Ewell as a person who tries to act strong and tough but in actual
fact, is nothing more than a coward.

Mayella Ewell was also isolated from the rest of Maycomb's mainstream
society because she tried to get attention from a black man. In
Atticus's words, "she was white and she tempted a Negro. She did
something that in our society is unspeakable: she kissed a black man."
This, to Maycomb was unacceptable and wrong.

Mayella Ewell was also isolated due to the family she came from. Scout
says that"Mayella Ewell must have been the loneliest person in the
world." "She was as sad, I thought, as what Jem called a mix child:
white people wouldn't have anything to with her because she lived
among pigs; Negroes wouldn't have anything to do with her because she
was white." She lived differently from people, in different conditions
and so she was seen as a person of lower class to most of the white
people and the black people wouldn't go near because as a white
person, she could blame anything or say anything on them and her word
would be taken against theirs.

Bob Ewell's children are also different from the usual children found
in Maycomb. They don't seem to have any principle of what is right and
wrong ingrained into them at all. One example of this is when Burris
Ewell came to school only on the first day of school. "The whole
school'd full of 'em. They come first day every year and then leave."
Part of the reason he only goes to school on the first day is because
he craves attention just like his father. He probably picked up this
trait from his father. Part of the reason why Bob Ewell brought the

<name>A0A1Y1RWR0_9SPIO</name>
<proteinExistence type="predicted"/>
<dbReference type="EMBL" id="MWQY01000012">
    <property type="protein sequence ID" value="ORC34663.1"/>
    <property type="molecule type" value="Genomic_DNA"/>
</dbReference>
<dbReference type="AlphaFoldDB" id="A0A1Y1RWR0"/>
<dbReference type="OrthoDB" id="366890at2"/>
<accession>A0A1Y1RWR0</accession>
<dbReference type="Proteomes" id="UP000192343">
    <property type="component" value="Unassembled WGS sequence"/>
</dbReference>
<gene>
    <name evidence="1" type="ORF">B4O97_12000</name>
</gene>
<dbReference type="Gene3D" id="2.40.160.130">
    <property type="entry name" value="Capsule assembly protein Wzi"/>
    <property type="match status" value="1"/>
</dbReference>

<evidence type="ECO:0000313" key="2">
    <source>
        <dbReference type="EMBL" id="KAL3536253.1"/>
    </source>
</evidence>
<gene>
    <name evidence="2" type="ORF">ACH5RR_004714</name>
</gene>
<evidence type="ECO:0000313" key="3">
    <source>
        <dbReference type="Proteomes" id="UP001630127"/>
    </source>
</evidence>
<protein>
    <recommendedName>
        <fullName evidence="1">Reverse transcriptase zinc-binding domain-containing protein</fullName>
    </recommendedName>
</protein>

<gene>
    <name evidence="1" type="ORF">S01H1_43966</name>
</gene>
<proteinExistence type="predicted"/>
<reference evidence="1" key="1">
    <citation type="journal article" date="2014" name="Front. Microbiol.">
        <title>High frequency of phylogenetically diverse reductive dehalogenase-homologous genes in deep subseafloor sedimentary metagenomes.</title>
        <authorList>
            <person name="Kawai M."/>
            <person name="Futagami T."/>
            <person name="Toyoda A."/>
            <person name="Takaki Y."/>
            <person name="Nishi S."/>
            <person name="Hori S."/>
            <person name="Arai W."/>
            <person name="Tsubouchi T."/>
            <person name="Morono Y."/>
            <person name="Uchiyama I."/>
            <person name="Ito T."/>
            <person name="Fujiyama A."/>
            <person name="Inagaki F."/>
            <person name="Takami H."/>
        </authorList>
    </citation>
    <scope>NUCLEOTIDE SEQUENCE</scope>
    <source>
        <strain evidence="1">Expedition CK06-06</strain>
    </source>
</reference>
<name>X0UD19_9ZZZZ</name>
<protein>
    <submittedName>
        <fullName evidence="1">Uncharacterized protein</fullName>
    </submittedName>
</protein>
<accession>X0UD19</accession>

Tom Robinson case to court because "he thought he would be a hero".

Bob Ewell's attitude towards bringing up his children was also very
different. He didn't really care about the welfare of his children.
"It was everyone for himself as far as keeping clean went: if you
wanted to wash you hauled your own water; the younger children had
perpetual colds and suffered from chronic ground-itch"

Although both Bob Ewell and Atticus Finch were both isolated from the
mainstream society, they were isolated in very different ways. Atticus
was isolated because he followed what he believed in; but Bob Ewell
was isolated because of his conduct and behaviour towards people in
general. The reason why Harper Lee created these characters might
perhaps, have to do with the social standings of these two men. With
Atticus at the top and Bob Ewell at the bottom of the social ladder,
the reader then can see the different ways in society isolates various
people. Harper lee might have also wanted to create a contrast for the
reader. Bob Ewell's isolation is one where the reader is meant to look
upon as something he deserves, while Atticus's isolation is not meant
to be seen as something which is difficult to live with as its self
imposed and doesn't bother him much.